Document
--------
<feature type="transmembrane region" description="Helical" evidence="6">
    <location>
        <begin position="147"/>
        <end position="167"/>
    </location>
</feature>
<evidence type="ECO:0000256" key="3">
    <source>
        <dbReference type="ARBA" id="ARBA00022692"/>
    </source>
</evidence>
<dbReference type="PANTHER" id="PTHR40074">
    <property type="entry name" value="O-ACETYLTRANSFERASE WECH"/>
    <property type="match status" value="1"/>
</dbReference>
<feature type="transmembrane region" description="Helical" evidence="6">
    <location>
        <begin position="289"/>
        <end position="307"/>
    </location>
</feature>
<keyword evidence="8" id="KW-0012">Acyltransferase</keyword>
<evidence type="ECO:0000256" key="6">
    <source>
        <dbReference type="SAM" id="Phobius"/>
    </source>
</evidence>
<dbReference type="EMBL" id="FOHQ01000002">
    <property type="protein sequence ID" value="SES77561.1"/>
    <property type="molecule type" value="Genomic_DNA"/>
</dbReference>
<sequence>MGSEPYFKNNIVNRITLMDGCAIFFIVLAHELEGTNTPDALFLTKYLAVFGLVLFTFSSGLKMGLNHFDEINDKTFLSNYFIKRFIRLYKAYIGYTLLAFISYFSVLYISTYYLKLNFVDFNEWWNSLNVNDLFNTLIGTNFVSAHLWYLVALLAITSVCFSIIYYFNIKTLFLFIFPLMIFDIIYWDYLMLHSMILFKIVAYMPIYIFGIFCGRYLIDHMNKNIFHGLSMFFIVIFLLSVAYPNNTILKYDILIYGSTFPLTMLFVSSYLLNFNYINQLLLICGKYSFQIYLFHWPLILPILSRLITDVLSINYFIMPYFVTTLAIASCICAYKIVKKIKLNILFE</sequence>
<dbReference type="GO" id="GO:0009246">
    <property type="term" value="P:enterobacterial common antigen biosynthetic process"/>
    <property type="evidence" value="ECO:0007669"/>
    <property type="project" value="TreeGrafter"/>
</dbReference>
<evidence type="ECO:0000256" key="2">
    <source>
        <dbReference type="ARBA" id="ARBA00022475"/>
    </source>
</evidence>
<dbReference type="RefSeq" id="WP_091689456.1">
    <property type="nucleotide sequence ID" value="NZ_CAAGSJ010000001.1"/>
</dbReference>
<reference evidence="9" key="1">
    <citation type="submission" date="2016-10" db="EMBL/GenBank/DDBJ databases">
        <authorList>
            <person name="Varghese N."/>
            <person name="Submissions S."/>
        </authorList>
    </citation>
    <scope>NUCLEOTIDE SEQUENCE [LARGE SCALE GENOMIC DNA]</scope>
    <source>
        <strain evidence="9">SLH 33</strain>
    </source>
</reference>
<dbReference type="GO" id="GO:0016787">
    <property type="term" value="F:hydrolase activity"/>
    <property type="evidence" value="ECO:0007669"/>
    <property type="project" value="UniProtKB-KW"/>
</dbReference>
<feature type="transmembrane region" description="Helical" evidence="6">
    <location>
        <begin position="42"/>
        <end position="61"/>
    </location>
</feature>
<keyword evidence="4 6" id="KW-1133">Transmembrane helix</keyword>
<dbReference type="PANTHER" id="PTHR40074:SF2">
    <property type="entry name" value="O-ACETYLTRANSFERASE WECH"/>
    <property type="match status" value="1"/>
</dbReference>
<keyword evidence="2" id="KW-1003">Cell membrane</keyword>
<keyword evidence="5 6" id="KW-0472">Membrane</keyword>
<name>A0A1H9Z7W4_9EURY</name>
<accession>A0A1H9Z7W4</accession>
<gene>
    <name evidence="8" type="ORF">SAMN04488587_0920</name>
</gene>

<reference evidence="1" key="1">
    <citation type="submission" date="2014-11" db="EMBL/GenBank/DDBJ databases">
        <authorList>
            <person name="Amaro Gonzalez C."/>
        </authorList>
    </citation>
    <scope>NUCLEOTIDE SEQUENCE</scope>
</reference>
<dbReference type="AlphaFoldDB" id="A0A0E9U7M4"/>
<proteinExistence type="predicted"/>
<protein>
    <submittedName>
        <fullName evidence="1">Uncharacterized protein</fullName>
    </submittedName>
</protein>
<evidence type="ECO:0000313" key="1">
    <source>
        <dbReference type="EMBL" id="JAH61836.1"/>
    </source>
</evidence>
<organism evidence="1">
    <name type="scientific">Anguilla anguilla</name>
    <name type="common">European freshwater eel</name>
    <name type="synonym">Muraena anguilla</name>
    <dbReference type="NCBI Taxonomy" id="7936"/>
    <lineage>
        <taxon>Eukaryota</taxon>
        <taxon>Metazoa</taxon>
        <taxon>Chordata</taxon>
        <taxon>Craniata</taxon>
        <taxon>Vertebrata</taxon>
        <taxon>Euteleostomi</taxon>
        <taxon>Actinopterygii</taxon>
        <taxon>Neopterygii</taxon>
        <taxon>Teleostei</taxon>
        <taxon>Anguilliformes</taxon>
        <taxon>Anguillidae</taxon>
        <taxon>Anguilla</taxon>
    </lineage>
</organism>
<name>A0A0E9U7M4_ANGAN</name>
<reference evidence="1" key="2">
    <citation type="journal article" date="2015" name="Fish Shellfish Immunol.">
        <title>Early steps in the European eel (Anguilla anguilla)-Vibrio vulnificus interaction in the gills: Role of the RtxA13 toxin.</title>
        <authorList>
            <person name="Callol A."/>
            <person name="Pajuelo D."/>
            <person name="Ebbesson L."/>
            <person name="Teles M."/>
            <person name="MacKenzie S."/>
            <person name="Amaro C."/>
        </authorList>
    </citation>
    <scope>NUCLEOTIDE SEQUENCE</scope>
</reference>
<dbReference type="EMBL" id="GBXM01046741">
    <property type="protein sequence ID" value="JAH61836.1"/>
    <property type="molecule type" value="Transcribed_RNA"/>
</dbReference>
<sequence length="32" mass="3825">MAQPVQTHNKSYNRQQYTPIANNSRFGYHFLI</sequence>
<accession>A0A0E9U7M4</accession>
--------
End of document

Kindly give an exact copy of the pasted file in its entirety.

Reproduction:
<feature type="transmembrane region" description="Helical" evidence="6">
    <location>
        <begin position="147"/>
        <end position="167"/>
    </location>
</feature>
<evidence type="ECO:0000256" key="3">
    <source>
        <dbReference type="ARBA" id="ARBA00022692"/>
    </source>
</evidence>
<dbReference type="PANTHER" id="PTHR40074">
    <property type="entry name" value="O-ACETYLTRANSFERASE WECH"/>
    <property type="match status" value="1"/>
</dbReference>
<feature type="transmembrane region" description="Helical" evidence="6">
    <location>
        <begin position="289"/>
        <end position="307"/>
    </location>
</feature>
<keyword evidence="8" id="KW-0012">Acyltransferase</keyword>
<evidence type="ECO:0000256" key="6">
    <source>
        <dbReference type="SAM" id="Phobius"/>
    </source>
</evidence>
<dbReference type="EMBL" id="FOHQ01000002">
    <property type="protein sequence ID" value="SES77561.1"/>
    <property type="molecule type" value="Genomic_DNA"/>
</dbReference>
<sequence>MGSEPYFKNNIVNRITLMDGCAIFFIVLAHELEGTNTPDALFLTKYLAVFGLVLFTFSSGLKMGLNHFDEINDKTFLSNYFIKRFIRLYKAYIGYTLLAFISYFSVLYISTYYLKLNFVDFNEWWNSLNVNDLFNTLIGTNFVSAHLWYLVALLAITSVCFSIIYYFNIKTLFLFIFPLMIFDIIYWDYLMLHSMILFKIVAYMPIYIFGIFCGRYLIDHMNKNIFHGLSMFFIVIFLLSVAYPNNTILKYDILIYGSTFPLTMLFVSSYLLNFNYINQLLLICGKYSFQIYLFHWPLILPILSRLITDVLSINYFIMPYFVTTLAIASCICAYKIVKKIKLNILFE</sequence>
<dbReference type="GO" id="GO:0009246">
    <property type="term" value="P:enterobacterial common antigen biosynthetic process"/>
    <property type="evidence" value="ECO:0007669"/>
    <property type="project" value="TreeGrafter"/>
</dbReference>
<evidence type="ECO:0000256" key="2">
    <source>
        <dbReference type="ARBA" id="ARBA00022475"/>
    </source>
</evidence>
<dbReference type="RefSeq" id="WP_091689456.1">
    <property type="nucleotide sequence ID" value="NZ_CAAGSJ010000001.1"/>
</dbReference>
<reference evidence="9" key="1">
    <citation type="submission" date="2016-10" db="EMBL/GenBank/DDBJ databases">
        <authorList>
            <person name="Varghese N."/>
            <person name="Submissions S."/>
        </authorList>
    </citation>
    <scope>NUCLEOTIDE SEQUENCE [LARGE SCALE GENOMIC DNA]</scope>
    <source>
        <strain evidence="9">SLH 33</strain>
    </source>
</reference>
<dbReference type="GO" id="GO:0016787">
    <property type="term" value="F:hydrolase activity"/>
    <property type="evidence" value="ECO:0007669"/>
    <property type="project" value="UniProtKB-KW"/>
</dbReference>
<feature type="transmembrane region" description="Helical" evidence="6">
    <location>
        <begin position="42"/>
        <end position="61"/>
    </location>
</feature>
<keyword evidence="4 6" id="KW-1133">Transmembrane helix</keyword>
<dbReference type="PANTHER" id="PTHR40074:SF2">
    <property type="entry name" value="O-ACETYLTRANSFERASE WECH"/>
    <property type="match status" value="1"/>
</dbReference>
<keyword evidence="2" id="KW-1003">Cell membrane</keyword>
<keyword evidence="5 6" id="KW-0472">Membrane</keyword>
<name>A0A1H9Z7W4_9EURY</name>
<accession>A0A1H9Z7W4</accession>
<gene>
    <name evidence="8" type="ORF">SAMN04488587_0920</name>
</gene>

<reference evidence="1" key="1">
    <citation type="submission" date="2014-11" db="EMBL/GenBank/DDBJ databases">
        <authorList>
            <person name="Amaro Gonzalez C."/>
        </authorList>
    </citation>
    <scope>NUCLEOTIDE SEQUENCE</scope>
</reference>
<dbReference type="AlphaFoldDB" id="A0A0E9U7M4"/>
<proteinExistence type="predicted"/>
<protein>
    <submittedName>
        <fullName evidence="1">Uncharacterized protein</fullName>
    </submittedName>
</protein>
<evidence type="ECO:0000313" key="1">
    <source>
        <dbReference type="EMBL" id="JAH61836.1"/>
    </source>
</evidence>
<organism evidence="1">
    <name type="scientific">Anguilla anguilla</name>
    <name type="common">European freshwater eel</name>
    <name type="synonym">Muraena anguilla</name>
    <dbReference type="NCBI Taxonomy" id="7936"/>
    <lineage>
        <taxon>Eukaryota</taxon>
        <taxon>Metazoa</taxon>
        <taxon>Chordata</taxon>
        <taxon>Craniata</taxon>
        <taxon>Vertebrata</taxon>
        <taxon>Euteleostomi</taxon>
        <taxon>Actinopterygii</taxon>
        <taxon>Neopterygii</taxon>
        <taxon>Teleostei</taxon>
        <taxon>Anguilliformes</taxon>
        <taxon>Anguillidae</taxon>
        <taxon>Anguilla</taxon>
    </lineage>
</organism>
<name>A0A0E9U7M4_ANGAN</name>
<reference evidence="1" key="2">
    <citation type="journal article" date="2015" name="Fish Shellfish Immunol.">
        <title>Early steps in the European eel (Anguilla anguilla)-Vibrio vulnificus interaction in the gills: Role of the RtxA13 toxin.</title>
        <authorList>
            <person name="Callol A."/>
            <person name="Pajuelo D."/>
            <person name="Ebbesson L."/>
            <person name="Teles M."/>
            <person name="MacKenzie S."/>
            <person name="Amaro C."/>
        </authorList>
    </citation>
    <scope>NUCLEOTIDE SEQUENCE</scope>
</reference>
<dbReference type="EMBL" id="GBXM01046741">
    <property type="protein sequence ID" value="JAH61836.1"/>
    <property type="molecule type" value="Transcribed_RNA"/>
</dbReference>
<sequence length="32" mass="3825">MAQPVQTHNKSYNRQQYTPIANNSRFGYHFLI</sequence>
<accession>A0A0E9U7M4</accession>